Funds will support programs at Marian and in Perry Township, MSD of Decatur Township, and Beech Grove to provide new teachers with more intensive training and support as they start their careers.
Dr. Candice McQueen, CEO of the National Institute for Excellence in Teaching (NIET), announced today that NIET will partner with Marian University's Klipsch Educators College as part of a five-year, $3 million competitive grant from the federal Teacher Quality Partnership (TQP) program. Through this partnership, NIET and Marian University will develop and strengthen programs that support teacher candidates' preparation for and transition into their first year of teaching.
Specifically, the grant will support the Marian Promise, which will help both teacher candidates and teachers in their first two years receive more extensive preparation and ongoing mentorship as they begin their career. The grant partnership is designed to work with Marian's aspiring and new teachers in three south Indianapolis districts: Perry Township Schools, MSD of Decatur Township, and Beech Grove City Schools.
"Meaningfully preparing and supporting new teachers has the power to change the trajectory for students and for educators themselves," Dr. McQueen said. "Through this partnership, we will build the Marian Promise into a model program for how teachers should be trained and supported."
"Our clinical residency model is one of the major benefits our undergraduate students enjoy when they choose Marian University," Kenith Britt, Senior Vice President of Teacher Learning Excellence and Dean of the Klipsch Educators College, said. "Students are placed and matched to mentor teachers in schools, giving them a marked advantage in the education workforce when they graduate. This grant will help us develop highly effective teachers who go on to make a significant difference in student learning from day one. We couldn't do this without the support and expertise of NIET."
The Marian Promise will include a yearlong program for aspiring teachers to learn alongside mentor teachers through a teacher residency, which will allow those candidates to strengthen their skills before they have a classroom of their own. Additionally, it will include a new teacher induction program at the three partnering school districts that will help new teachers more seamlessly transition into their role and provide them with support and mentorship from peers. NIET will focus on the support for residency leaders and the induction program at each location, benefiting at least 175 candidates and highly effective mentors, as well as establishing an induction model that will be sustained across the districts.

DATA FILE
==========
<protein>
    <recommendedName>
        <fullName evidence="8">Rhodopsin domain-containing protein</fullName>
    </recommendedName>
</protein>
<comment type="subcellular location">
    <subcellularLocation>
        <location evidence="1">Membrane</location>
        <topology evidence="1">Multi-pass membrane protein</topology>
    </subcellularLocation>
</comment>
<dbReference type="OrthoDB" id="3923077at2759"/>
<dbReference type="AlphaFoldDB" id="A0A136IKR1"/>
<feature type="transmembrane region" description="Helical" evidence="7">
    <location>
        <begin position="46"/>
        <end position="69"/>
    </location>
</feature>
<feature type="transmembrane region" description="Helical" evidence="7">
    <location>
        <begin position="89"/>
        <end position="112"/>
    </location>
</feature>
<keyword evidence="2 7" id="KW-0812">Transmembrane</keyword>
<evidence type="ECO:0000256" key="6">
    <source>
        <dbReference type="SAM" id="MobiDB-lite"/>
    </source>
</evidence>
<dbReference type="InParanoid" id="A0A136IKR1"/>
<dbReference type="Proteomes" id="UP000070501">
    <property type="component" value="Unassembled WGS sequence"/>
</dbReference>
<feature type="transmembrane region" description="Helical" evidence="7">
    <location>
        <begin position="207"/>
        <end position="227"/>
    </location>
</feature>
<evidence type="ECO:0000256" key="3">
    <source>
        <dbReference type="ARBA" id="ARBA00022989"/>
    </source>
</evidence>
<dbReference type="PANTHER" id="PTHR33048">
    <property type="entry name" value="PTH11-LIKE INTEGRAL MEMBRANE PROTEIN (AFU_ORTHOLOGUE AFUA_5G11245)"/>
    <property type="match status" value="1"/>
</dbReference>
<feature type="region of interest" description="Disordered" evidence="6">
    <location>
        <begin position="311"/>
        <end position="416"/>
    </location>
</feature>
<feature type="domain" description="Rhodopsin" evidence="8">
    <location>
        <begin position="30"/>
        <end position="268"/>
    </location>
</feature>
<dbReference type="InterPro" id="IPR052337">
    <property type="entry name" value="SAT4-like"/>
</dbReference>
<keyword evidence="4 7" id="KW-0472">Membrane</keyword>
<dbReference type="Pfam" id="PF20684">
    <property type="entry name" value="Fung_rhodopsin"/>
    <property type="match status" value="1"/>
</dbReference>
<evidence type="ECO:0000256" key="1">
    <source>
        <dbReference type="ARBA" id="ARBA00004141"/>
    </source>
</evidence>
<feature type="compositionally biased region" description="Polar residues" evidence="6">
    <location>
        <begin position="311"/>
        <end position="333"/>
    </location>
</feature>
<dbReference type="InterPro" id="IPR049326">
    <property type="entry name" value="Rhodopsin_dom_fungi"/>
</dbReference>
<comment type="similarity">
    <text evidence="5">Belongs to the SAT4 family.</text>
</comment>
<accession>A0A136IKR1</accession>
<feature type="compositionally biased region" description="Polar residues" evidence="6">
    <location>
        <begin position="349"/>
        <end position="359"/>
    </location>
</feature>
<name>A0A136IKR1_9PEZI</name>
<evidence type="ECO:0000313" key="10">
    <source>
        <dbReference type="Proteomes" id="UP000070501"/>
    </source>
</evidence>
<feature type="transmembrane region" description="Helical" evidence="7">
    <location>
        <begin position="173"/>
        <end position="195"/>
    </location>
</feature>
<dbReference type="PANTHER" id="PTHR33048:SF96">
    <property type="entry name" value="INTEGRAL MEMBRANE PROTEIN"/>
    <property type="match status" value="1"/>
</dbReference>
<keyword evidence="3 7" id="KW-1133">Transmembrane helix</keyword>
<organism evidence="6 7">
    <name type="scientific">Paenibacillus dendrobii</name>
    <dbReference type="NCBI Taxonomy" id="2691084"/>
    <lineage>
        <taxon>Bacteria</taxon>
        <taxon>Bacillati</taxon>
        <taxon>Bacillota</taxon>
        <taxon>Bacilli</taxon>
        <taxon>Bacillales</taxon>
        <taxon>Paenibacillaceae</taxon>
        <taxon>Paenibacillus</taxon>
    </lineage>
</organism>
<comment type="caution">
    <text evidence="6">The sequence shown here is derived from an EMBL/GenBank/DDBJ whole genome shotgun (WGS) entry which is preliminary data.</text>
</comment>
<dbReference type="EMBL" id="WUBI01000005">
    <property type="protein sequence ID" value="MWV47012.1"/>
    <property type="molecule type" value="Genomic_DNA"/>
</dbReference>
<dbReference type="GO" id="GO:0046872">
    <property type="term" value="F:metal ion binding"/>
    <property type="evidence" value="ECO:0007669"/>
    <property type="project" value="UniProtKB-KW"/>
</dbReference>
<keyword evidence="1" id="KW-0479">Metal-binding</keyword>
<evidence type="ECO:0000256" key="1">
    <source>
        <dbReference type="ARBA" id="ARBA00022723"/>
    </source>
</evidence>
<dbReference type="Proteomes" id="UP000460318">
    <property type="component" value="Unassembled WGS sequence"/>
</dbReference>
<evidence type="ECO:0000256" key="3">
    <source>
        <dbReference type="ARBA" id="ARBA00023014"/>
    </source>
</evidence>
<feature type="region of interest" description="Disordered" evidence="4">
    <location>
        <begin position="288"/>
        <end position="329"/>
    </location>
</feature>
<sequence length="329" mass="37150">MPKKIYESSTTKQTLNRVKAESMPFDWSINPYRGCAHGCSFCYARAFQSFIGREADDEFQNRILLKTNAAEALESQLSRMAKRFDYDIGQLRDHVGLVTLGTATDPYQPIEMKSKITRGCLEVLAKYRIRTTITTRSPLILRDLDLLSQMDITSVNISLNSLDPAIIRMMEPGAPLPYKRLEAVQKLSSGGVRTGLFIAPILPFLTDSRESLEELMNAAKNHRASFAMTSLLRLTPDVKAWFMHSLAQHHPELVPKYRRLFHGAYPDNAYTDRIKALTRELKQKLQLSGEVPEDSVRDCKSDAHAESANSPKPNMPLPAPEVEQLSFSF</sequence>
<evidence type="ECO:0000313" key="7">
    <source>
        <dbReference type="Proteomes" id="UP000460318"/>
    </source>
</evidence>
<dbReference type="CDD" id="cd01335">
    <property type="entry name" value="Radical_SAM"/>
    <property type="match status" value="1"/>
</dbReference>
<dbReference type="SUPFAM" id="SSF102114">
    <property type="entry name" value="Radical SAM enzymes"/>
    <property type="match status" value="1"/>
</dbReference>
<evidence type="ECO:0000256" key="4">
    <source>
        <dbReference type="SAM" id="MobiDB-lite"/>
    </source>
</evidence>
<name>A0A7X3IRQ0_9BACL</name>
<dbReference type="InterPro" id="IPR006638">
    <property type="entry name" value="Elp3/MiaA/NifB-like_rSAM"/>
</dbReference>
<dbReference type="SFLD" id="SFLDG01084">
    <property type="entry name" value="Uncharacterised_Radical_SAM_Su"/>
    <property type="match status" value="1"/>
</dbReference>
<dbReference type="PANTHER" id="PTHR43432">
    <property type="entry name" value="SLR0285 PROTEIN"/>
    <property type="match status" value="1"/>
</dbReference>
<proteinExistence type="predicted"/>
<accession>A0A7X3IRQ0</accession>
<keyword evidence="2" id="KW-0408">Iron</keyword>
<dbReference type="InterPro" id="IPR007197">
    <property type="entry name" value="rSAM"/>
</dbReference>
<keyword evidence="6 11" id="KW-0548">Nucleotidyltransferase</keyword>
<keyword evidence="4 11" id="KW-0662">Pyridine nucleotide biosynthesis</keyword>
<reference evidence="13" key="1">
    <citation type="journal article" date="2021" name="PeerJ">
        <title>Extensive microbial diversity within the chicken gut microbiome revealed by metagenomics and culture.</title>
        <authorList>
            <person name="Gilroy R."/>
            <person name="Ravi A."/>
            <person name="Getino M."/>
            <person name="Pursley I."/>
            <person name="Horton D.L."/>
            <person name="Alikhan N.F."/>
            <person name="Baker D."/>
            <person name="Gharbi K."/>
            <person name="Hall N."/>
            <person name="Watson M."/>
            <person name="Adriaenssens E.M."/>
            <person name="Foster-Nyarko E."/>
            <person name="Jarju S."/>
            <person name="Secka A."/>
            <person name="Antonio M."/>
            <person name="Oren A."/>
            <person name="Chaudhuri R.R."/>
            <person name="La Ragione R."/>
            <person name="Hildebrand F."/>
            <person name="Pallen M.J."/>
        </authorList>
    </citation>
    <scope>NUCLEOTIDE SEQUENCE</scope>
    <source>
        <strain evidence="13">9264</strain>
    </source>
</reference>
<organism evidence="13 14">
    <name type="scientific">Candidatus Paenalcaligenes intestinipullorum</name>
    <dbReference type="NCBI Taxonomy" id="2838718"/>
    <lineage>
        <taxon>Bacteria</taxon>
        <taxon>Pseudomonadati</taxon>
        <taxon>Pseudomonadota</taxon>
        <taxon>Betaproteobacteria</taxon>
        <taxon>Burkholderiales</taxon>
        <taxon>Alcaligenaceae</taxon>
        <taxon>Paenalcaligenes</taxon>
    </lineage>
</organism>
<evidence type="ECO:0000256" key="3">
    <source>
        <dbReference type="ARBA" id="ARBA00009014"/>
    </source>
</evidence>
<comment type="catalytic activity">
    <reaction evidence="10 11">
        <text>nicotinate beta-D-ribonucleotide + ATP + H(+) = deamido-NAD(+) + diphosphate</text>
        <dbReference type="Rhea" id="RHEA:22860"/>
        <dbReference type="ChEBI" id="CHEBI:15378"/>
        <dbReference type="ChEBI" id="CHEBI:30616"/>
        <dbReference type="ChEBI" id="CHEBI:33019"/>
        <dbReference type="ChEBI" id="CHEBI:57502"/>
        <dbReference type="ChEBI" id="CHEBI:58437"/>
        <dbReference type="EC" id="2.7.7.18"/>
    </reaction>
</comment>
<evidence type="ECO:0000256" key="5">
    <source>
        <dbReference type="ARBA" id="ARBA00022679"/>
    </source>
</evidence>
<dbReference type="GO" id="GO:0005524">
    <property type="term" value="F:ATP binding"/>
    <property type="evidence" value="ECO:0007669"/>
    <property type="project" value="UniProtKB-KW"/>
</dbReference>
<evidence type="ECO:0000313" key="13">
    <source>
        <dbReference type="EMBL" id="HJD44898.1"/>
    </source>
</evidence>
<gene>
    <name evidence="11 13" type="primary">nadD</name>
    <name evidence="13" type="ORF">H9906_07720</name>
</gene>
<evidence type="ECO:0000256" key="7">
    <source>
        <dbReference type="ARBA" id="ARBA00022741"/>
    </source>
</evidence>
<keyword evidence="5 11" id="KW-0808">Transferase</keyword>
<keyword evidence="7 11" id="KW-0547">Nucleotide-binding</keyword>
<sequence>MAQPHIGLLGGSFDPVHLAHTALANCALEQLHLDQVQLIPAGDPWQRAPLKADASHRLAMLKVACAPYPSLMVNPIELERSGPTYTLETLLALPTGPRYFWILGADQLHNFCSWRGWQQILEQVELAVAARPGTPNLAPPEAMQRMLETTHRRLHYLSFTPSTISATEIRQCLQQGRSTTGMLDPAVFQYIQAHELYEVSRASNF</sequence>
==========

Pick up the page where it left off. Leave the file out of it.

NIET's data, as well as data from the National Center for Teacher Residencies, show that graduates of high-quality teacher residency programs are more effective in increasing student achievement and stay with their schools at higher rates. The federal TQP program is designed to support the creation of model teacher preparation programs to grow the pool of quality new teachers. It does so by forging partnerships among higher education institutions' schools/colleges of education, high-need school districts, their high-need schools, and high-need early childhood education programs. The TQP grant officially started on Oct. 1 and will run for five years, pending future federal allocations.
For two decades, NIET has partnered with schools, districts, states, and universities to build educator excellence and give all students the opportunity for success. NIET’s initiatives, including TAP, teacher and leader development, school improvement, rubric and observation systems, and educator preparation, have impacted more than 250,000 educators and 2.5 million students across the U.S. Learn more at niet.org.
About Marian University Indianapolis
Founded in 1937, Marian University is the only Catholic university in Indianapolis and central Indiana. In 2019, Marian is serving more than 2,400 undergraduate and 1,160 graduate students earning degrees in the arts, business, education, engineering, math, medicine, nursing, ministry, and the natural and physical sciences. The university's high-impact, experiential curriculum is designed to provide hands-on, collaborative learning opportunities for students from 45 states and 23 nations. Marian climbed in U.S. News & World Report's 2020 Midwestern rankings to be named #6 Most Innovative Regional University, #15 Best Value University, and #30 Best Regional University. Marian University opened its College of Osteopathic Medicine in 2013, making it the first new school of medicine in the state of Indiana in 110 years. Marian's national champion varsity athletic programs include the 2012 and 2015 NAIA Football National Championship, the 2016 and 2017 NAIA Women’s Basketball Championship, and more than 40 USA Cycling national championships.